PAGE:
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Panama Canal Expansion

Big guns rolled out in wrangle over canal delays

Completing a world-scale construction project on time and to budget is never easy. Arguments between client and contractor are commonplace, especially when the bill runs into the billions of dollars.

So it came as no surprise at year end that a spat between the Panama Canal Authority (ACP) and the Spanish-led Grupos Unidos por la Canal (GUPC) consortium working on the waterway’s US$ 5.25 billion enlargement project broadened into something bigger and more serious – at least for those banking on a (delayed) first-half 2015 completion date.

GUPC is made up of the Italian firm Impregilo, the Belgian dredging contractor Jan De Nul and Panama’s Constructora Urbana and is headed up by the Spanish construction company Sacyr Vallehermoso.


Reports now suggest that it could be late 2015 or even early 2016 before the new locks are fully operational and open to commercial shipping, with the new locks on the Atlantic side being ready three months ahead of those across the isthmus.

And here lies the basis for the argument between the two parties. Late completion means penalties for GUPC. As has been well documented, these delays have been blamed on problems with the concrete for the new locks, adverse weather and the odd labour dispute.

GUPC says that US$ 1.6 billion in cost overruns must be met by the client and has accused ACP of contract violations. For its part, ACP says the work should be finished first and then matters can be resolved.

Given the high stakes and the money and reputations involved, the contractual wrangle quickly escalated as Panamanian ministers engaged their Spanish counterparts in order to find a solution. This was then ratcheted up to involve Panamanian president Ricardo Martinelli and Spanish Prime Minister Mariano Rajoy.

These high stakes really were in evidence, with GUPC threatening to walk away from the project unless matters were resolved, leaving the waterway expansion unfinished and, presumably, with the contractor not getting paid.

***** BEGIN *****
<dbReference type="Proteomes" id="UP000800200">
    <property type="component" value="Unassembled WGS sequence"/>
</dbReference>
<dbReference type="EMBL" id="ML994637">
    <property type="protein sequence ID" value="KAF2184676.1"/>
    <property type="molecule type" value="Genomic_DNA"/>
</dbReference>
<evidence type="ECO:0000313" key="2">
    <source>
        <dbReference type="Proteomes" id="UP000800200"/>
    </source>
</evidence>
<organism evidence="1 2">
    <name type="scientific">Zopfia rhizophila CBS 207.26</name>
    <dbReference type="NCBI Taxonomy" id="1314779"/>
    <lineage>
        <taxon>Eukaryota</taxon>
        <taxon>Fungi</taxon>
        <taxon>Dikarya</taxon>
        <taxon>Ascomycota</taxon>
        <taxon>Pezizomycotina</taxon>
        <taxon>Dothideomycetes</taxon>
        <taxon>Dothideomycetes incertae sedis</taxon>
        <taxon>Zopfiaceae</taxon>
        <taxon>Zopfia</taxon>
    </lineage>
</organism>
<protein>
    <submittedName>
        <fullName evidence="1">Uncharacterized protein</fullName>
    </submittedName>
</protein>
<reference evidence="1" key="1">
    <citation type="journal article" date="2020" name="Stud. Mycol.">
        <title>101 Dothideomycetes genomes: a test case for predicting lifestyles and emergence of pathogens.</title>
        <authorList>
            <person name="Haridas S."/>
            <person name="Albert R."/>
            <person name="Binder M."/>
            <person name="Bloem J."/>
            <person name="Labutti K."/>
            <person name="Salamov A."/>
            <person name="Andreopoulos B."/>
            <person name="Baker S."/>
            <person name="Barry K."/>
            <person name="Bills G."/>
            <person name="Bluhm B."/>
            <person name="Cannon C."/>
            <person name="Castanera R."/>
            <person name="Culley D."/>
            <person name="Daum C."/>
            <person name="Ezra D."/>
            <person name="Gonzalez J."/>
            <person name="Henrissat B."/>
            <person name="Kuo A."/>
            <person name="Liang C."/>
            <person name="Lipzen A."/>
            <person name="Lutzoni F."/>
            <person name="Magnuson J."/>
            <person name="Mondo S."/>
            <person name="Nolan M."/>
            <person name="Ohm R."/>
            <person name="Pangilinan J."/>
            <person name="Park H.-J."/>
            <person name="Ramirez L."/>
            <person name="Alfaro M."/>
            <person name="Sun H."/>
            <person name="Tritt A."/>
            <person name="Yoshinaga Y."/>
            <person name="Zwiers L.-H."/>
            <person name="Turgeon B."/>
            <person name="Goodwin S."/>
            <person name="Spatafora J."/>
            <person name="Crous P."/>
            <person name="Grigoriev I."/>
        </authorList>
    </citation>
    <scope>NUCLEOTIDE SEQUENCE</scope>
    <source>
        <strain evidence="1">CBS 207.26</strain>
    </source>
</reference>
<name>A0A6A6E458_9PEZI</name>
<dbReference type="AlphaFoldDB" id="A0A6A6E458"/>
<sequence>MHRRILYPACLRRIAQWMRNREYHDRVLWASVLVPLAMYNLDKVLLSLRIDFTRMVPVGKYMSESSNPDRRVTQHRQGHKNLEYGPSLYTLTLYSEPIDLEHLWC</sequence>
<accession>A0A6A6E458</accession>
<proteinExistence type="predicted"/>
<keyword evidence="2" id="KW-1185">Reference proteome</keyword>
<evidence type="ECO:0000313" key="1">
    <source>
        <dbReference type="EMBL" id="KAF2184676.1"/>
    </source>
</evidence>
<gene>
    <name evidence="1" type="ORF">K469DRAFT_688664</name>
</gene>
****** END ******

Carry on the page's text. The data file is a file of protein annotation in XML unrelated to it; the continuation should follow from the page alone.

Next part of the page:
So East Coast United States ports and others in the Caribbean which had been synchronising investment in new facilities and costly dredging programmes were concerned that they would be ‘all dressed up with nowhere to go’ come early next year. Equipment standing idle or underutilised is not what they envisaged when gantry cranes and other items of cargo handling gear were ordered.

It doesn’t look as though 2014 is going to be a smooth one for those involved in the Panama Canal expansion project. All parties – Panama as a nation, the contractors, ACP, the East Coast US and Caribbean ports, the container shipping industry – have a lot to lose if the multi-billion-dollar scheme fails to go ahead in 2015 as planned.



Rival waterway project in doubt

Meanwhile, further doubts still surround Nicaragua’s own efforts to build a rival canal with Chinese help. The Nicaraguan government says work on the US$ 40 billion project will start in late 2014. But many are sceptical about this time-scale or doubt whether the ambitious scheme will eventually see the light of day. The proposed canal was approved by Nicaraguan legislators in mid 2013, but no route for the inter-ocean waterway has yet been decided. Concern remains that the Chinese contractor, a telecommunications company, does not have the experience to build or operate such a waterway. But, then again, which company does?